Nepalese officials discovered South African Ryan Sean Davy in his hideaway after he had climbed more than 20,000 feet.
See also: Legendary climber dies on Everest
He was ordered off the mountain, had his passport confiscated and will be fined £17,000.
Foreigners have to pay the Nepal government $11,000 (£8,500) for permission to climb the 29,030 foot peak - a major earner for the country.Davy could be banned from Nepal for five years or face a 10-year ban on climbing in the country
Gyanendra Shresth, a government liaison officer at the mountain's southerly base camp, said: "I saw him alone near base camp so I approached him and he ran away.
"I followed him with my friend and found him hiding in a cave nearby.
"He had set up camp in an isolated place to avoid government officials.'
Ryan Sean Davy tried to dodge paying the scaling fee by running away from officials
It is highly unusual for a foreign climber to attempt to scale Everest alone - most do so with the help of at least one Sherpa guide and a large support team at base camp.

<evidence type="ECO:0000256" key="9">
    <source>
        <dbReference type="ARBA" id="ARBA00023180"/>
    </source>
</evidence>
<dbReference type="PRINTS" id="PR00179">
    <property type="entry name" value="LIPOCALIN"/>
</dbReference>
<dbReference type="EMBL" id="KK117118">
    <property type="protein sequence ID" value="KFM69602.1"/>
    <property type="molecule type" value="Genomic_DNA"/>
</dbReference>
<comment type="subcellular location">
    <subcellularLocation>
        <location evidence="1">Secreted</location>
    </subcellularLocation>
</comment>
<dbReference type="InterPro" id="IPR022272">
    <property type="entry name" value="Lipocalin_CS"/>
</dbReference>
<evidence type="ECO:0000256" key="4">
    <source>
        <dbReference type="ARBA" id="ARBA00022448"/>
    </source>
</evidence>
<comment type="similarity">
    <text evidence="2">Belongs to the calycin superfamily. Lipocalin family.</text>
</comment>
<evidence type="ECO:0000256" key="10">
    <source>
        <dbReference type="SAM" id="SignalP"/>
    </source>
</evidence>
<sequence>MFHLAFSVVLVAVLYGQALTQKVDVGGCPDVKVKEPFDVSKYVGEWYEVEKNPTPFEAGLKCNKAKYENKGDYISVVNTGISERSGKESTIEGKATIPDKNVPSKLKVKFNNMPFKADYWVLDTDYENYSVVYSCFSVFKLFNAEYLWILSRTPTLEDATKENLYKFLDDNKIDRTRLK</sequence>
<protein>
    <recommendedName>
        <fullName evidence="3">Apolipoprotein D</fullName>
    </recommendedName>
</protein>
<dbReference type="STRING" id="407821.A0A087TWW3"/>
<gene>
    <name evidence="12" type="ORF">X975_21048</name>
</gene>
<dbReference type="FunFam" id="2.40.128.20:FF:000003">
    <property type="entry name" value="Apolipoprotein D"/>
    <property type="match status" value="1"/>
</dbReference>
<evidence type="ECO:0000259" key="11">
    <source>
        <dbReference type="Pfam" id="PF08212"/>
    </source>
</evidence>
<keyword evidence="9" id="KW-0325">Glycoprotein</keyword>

Mr Davy could be banned from Nepal for five years or face a 10-year ban on climbing in the country.
Mr Davy told officials that he did not have enough money to buy a flight from the Everest region to Kathmandu to collect his passport.
He said he would instead walk and then catch a bus - a journey that would take at least four days.
In a post on social media, Mr Davy - who identifies himself as a director and producer - said that he had reached a height of 23,000 feet metres in six hours.
He admitted: "I am going to be honest in saying that when I arrived at Base Camp it became evident that I didn't have nearly enough money for a solo permit because of hidden costs and even if I did they would have declined it because I had no previous mountaineering experience on record.Davy says he realised he did not have enough money for the climb when he got to Base Camp
"I was ashamed that I couldn't afford the permit after all the help, preparation and what everybody had done for me during my training, it would have been a total embarrassment to turn around and accept defeat because of a piece of paper.
"So I took a chance and spent the little money I had on more gear to climb and practice on the surrounding peaks for acclimatizing in preparing for a stealth entry onto Everest.
"Expedition companies have no time for wanna be Everesters with no money so someone turned me in.
"I am so sorry that I have let all my supporters down and those who had faith in me, but please believe me when I say I will find the means to finish what I started."